With the election over, CrowdHall is joining the open government movement to make sure our voices get heard between voting time.
The movement, including organizations like the OpenGov Foundation and Votifi, is creating technologies to enable citizens to participate in government. As CrowdHall explains, they want politicians to be more accessible and responsive to ideas and questions from the public.
To that end, CrowdHall’s online town halls let public figures answer questions from their constituencies. When you publish a post, other users vote on it, and the most popular ones bubble up to the top.
This forum, which politicians can then embed on their own websites, is already being used by 2012 US Senate candidate Scott Howell and USAID administrator Raj Shah. Howell, for example, answered questions on how he would improve education, the role of government in health care, and his approach to Libya and Iran.
CEO Austin Hackett started CrowdHall because he was frustrated with other options for political participation.
“I was watching the early Republican debates and they were trying to use Twitter questions to show how ‘open’ they were to getting questions from ‘real people.’ It was clear that this was a highly managed process, and just about as far from ‘transparency’ as ever before. That’s when I started searching for a tool that could actually allow people to be open, accessible, and responsive to large audiences. Since there was no adequate tool I could find, I decided to build one,” says CEO Austin Hackett, who cofounded CrowdHall with developer Nick Wientge and Jordan Menzel, a former assistant to Madeleine Albright.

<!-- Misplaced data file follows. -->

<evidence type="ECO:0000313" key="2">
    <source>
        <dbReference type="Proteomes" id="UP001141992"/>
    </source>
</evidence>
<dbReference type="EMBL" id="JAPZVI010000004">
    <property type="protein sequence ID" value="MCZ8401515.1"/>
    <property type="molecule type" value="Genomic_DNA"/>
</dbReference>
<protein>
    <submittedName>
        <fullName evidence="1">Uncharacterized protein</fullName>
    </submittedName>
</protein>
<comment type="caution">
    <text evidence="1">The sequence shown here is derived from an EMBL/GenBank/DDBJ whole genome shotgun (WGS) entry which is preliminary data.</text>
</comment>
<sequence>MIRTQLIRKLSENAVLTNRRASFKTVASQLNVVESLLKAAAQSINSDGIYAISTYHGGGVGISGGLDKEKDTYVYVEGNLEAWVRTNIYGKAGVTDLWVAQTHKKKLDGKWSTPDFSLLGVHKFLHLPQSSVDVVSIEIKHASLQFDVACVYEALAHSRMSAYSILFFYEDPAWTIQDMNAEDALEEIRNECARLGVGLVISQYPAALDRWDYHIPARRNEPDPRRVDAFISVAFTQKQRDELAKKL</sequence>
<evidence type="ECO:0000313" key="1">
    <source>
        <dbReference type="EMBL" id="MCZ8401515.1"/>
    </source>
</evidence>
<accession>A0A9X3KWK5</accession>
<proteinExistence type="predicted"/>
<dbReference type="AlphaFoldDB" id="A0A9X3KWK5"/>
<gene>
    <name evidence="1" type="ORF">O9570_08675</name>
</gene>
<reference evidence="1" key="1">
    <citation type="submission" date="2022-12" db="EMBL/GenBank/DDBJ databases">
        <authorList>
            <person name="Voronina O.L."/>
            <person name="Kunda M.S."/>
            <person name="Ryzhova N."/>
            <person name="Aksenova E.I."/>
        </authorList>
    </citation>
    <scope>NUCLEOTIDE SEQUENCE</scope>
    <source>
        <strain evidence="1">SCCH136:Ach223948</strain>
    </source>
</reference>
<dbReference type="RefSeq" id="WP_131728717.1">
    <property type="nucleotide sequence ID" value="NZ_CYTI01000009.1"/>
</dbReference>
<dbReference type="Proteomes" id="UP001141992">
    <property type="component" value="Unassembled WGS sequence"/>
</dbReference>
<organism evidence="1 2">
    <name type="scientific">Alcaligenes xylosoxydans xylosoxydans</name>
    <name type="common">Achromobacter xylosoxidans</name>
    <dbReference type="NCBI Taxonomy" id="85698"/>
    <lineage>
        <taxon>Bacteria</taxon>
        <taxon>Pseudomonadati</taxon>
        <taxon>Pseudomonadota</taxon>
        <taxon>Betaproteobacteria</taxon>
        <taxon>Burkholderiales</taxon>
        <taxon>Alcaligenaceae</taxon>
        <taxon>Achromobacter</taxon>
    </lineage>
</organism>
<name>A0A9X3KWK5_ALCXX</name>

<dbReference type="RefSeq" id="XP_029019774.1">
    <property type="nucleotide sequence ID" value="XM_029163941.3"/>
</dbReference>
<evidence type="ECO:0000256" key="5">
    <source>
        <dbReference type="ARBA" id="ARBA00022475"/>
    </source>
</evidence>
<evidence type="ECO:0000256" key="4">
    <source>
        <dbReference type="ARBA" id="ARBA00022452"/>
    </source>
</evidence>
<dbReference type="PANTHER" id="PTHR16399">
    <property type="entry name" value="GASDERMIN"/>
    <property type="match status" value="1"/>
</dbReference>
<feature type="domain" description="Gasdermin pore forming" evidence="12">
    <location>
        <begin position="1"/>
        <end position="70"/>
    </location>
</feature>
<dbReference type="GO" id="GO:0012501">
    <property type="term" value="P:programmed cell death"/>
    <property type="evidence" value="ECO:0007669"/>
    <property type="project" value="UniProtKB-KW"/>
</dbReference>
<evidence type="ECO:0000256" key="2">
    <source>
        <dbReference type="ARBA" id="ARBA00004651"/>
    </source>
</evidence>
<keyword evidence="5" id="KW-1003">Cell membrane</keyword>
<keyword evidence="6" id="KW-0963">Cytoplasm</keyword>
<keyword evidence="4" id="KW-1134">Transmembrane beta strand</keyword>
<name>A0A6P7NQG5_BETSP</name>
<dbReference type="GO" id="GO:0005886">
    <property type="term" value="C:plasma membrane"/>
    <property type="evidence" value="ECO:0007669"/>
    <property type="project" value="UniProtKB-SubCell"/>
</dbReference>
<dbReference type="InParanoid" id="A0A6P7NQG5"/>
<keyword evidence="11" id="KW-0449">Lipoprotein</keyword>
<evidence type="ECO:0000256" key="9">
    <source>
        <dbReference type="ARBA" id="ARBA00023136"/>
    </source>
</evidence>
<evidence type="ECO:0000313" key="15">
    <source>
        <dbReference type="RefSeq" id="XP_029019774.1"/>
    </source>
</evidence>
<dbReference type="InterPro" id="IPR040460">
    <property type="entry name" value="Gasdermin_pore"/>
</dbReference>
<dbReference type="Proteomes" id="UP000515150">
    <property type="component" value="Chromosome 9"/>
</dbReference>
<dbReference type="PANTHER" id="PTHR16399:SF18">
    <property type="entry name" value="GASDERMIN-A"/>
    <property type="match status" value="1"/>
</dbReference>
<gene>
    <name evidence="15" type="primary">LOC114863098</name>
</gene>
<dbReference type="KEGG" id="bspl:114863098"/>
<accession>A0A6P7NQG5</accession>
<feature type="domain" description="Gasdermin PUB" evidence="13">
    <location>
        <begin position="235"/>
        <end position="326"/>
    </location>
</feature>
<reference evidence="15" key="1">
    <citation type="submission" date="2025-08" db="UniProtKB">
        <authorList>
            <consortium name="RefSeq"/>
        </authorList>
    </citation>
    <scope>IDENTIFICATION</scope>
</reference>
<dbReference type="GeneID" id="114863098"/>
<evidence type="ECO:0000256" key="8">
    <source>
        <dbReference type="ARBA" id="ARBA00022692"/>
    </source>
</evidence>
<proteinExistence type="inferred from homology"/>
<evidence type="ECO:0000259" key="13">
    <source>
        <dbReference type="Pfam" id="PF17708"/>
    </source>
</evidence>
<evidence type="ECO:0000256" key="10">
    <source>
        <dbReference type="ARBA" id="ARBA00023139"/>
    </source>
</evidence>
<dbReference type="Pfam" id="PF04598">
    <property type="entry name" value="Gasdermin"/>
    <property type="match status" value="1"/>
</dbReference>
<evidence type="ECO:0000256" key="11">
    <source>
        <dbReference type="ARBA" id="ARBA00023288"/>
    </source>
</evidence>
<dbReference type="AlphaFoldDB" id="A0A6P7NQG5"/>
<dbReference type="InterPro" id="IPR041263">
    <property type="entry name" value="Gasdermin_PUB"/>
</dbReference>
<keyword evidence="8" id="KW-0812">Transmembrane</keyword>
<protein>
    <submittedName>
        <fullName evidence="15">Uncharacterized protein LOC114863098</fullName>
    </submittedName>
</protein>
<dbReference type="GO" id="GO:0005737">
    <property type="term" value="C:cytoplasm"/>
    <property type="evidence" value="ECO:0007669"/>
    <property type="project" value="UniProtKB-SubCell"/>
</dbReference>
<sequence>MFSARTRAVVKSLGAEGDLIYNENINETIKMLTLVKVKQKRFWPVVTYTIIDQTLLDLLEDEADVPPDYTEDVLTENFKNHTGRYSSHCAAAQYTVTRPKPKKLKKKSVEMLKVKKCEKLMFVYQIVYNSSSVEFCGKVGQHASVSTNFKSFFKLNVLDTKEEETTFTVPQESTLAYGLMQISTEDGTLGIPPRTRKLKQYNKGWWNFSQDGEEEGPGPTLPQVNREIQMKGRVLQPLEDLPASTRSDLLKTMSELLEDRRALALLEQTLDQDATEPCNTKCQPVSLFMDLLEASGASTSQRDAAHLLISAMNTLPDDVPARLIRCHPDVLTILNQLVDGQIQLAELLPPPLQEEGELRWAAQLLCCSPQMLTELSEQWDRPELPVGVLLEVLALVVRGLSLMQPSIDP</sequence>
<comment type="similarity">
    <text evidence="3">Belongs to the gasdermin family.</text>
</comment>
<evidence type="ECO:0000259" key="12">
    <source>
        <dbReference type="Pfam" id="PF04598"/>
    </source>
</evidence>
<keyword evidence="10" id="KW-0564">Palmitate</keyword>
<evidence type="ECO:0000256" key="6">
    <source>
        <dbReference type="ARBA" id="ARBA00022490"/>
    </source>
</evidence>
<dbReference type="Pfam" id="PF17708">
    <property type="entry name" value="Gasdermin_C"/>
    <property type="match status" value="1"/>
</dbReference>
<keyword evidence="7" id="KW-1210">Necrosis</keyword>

Hackett’s vision is bigger than politics, though. CrowdHall can be used by brands and conference organizers to create two-way conversations with their fans and followers. It’s similar to Facebook in some ways – where “likes” on a post take the place of up-votes – but creating a CrowdHall profile sends a more direct message: you believe in truly engaging with your community.
CrowdHall was a showcased startup at our Tech Cocktail Week mixer in Las Vegas in December.